With a total of 69 teachers lost due to retirement and resignation, NUSD lost 15 percent of its staff within the 2018 school year. San Marin alone has lost a total of 23 teachers within the past four years.
In addition to retirement, teachers can resign for a multitude of reasons, from challenges faced by beginning teachers to experienced teachers who are offered a better salary, and more.
Upon leaving, 21 out of the 69 teachers responded to an exit survey explaining their reasons for departure from NUSD. Most of the responses were salary-related. The majority said it was due to “relocation”, the second majority stated “inadequate salary” and the third majority said “cost of living”.
French teacher and San Marin’s site representative of the teacher’s union Jeffrey Moore said that factors such as cost of living can contribute to lowering teacher morale.
“The most common challenges for teachers now are class size overages, trying to find a way to make an NUSD salary function in order to live in this area, and having extra bureaucratic tasks added to an already-challenging list of responsibilities,” Moore said. “With many classes now regularly surpassing the allotted 34 students, it compromises student learning and teacher effectiveness for the sake of cost-benefit analysis. Then we get mediocre test scores as a school, resulting in administration telling the teachers that they have to do more and we go back around again.”
In response to teacher shortages, Assistant Superintendent of Human Resources Jonathan Ferrer is responsible for hiring new teachers.
36 new teachers have been hired this year in NUSD, but there remains a teacher shortage in certain credential subjects.
“I think in most school districts and sites, Math, Science and Special Education [departments] continue to be a challenge,” Ferrer said. “This is not something that is unique to NUSD, it applies to almost everybody in the state.”
Additionally, Ferrer said specialty positions such as Modern Language, School Psychologist, Nurse and Speech therapy teachers prove difficult to fill as well.
“It’s difficult to both attract and retain [teachers],” Ferrer said. “Once we do attract and retain them, often times teaching isn’t for everyone. Maybe teachers thought teaching wasn’t what they thought it would be, maybe they didn’t want to work with students as much as they thought would have, or maybe there were challenges at their school site or within their classroom.”
In comparison to Marin County’s median annual household income of $113k, NUSD’s teacher pay of $47.5k to $97.25k contributes to concerns among teachers about inadequate salary. Ferrer said that one of the most common reasons teachers leave NUSD is because of higher paying positions in other school districts.
How much a teacher gets paid, said Ferrer, is determined by what district they work for and if that district is funded through basic aid or revenue limitation.
Basic aid school districts are financed through a portion of the property taxes in that area. For instance, Tamalpais Union High School District, a basic aid district with a higher property tax revenue, receives higher teacher compensation than NUSD. In basic aid districts, teacher salaries are dependent on the local community.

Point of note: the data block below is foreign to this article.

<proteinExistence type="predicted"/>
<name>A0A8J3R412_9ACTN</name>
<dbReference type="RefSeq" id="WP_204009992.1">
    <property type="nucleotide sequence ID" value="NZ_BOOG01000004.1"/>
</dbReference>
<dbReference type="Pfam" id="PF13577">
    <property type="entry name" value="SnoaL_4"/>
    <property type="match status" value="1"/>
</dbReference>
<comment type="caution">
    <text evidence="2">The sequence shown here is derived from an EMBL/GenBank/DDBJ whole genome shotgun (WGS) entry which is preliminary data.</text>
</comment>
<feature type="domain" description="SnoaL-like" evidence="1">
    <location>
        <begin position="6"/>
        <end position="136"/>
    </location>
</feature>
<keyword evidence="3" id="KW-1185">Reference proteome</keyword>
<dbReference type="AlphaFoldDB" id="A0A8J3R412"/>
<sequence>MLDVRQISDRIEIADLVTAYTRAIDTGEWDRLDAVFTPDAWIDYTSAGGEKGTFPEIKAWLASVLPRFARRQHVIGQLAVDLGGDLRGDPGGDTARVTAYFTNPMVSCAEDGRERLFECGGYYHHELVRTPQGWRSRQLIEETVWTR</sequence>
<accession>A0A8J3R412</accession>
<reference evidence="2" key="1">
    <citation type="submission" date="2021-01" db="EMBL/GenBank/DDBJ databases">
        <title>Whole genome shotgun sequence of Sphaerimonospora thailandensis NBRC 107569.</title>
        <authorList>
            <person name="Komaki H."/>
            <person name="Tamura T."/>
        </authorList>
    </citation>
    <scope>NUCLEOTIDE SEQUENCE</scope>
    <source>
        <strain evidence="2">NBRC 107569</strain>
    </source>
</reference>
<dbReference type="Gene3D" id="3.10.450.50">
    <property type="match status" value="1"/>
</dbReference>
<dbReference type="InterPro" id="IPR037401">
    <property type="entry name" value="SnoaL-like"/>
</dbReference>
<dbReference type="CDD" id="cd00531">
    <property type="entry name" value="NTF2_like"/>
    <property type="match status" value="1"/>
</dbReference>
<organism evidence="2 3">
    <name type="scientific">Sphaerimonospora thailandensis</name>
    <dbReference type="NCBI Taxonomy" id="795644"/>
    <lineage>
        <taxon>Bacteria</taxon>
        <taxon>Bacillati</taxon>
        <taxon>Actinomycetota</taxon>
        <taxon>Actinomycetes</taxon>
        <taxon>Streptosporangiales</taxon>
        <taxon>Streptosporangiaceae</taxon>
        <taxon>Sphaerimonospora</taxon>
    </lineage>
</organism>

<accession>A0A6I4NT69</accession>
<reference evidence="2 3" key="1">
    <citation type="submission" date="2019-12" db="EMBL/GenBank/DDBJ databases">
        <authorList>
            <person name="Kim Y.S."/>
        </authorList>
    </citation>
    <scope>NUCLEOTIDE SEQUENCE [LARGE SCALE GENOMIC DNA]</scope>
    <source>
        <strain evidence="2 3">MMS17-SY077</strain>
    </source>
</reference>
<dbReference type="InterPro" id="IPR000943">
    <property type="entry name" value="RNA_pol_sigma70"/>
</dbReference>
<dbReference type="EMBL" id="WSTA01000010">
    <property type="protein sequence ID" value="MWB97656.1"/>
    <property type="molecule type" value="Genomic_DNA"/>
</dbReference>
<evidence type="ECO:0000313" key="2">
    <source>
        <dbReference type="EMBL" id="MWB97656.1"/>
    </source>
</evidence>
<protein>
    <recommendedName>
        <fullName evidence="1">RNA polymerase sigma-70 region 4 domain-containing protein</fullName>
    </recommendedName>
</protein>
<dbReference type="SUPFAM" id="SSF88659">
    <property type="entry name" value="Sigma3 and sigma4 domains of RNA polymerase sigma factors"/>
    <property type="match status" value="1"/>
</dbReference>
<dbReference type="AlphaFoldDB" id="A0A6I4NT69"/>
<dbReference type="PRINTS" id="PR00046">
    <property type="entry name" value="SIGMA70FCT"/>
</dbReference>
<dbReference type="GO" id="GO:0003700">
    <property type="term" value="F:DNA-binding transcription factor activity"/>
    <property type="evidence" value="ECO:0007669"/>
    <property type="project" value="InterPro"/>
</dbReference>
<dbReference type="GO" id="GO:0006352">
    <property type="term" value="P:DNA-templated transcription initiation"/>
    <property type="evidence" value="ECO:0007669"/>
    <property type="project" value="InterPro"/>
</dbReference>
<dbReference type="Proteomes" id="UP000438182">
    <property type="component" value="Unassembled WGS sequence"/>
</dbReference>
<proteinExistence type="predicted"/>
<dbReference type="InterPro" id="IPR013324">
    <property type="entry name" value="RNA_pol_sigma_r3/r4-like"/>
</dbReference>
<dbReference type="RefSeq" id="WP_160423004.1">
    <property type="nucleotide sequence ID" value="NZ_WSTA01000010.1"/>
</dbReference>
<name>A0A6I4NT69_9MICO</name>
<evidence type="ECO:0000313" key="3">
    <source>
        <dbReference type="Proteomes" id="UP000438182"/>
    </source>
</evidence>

Revenue limit districts are funded by the state, which determines how many dollars a district receives per student and dictates how much teachers in a specific district can be paid. Novato Unified is one of many revenue limit districts in California.
In the situation where a teacher position is left vacant, Sims must exhaust all of the possibilities of assigning full-time teachers to teach a portion of the curriculum for extra compensation or making changes in teachers’ schedules. Hiring a substitute is the final resort if the other options don’t work. Ferrer said that these options are not ideal and having revolving substitutes can create gaps in a curriculum for students and interrupt the continuous flow of content.
In the United States, the number of individuals entering the teaching field has dropped. A report from the Economic Policy Institute found that the number of education degrees being awarded between the 2008-2009 and 2015-2016 school years have decreased by 15.4 percent.
In response to the teacher decrease trend, Moore said that salary can have an effect on incoming career seekers as many just don’t see holding a job in education as “worth it”.
Before English teacher Ryan Berberian began teaching, he initially pursued a science major in college. As he began to have second thoughts about his career choice, he stumbled across a meeting for students interested in becoming teachers which led him to start volunteering in classrooms and eventually to getting a teaching credential and a position at San Marin. After 18 years at San Marin, Berberian gets along well with the staff and students and can not imagine working anywhere else.
“Feeling you have a solid support system to fall back on is vital to keeping new teachers in the field.” Berberian said.
Similarly, Social Studies teacher Robert Watson said he is “committed to this community for the foreseeable future”. Due to Watson’s love for history and an influential Honors World History teacher he had during his sophomore year in high school, Watson has taught at San Marin for 13 years.
“I’ve stayed at San Marin despite opportunities to leave because I like the idea of staying at the same school for most of my career and building relationships and a legacy,” Watson said.
“Resilience is key in this profession,” Ferrer said. “You have to have a thick skin─you have to be resilient to be a teacher long-term.”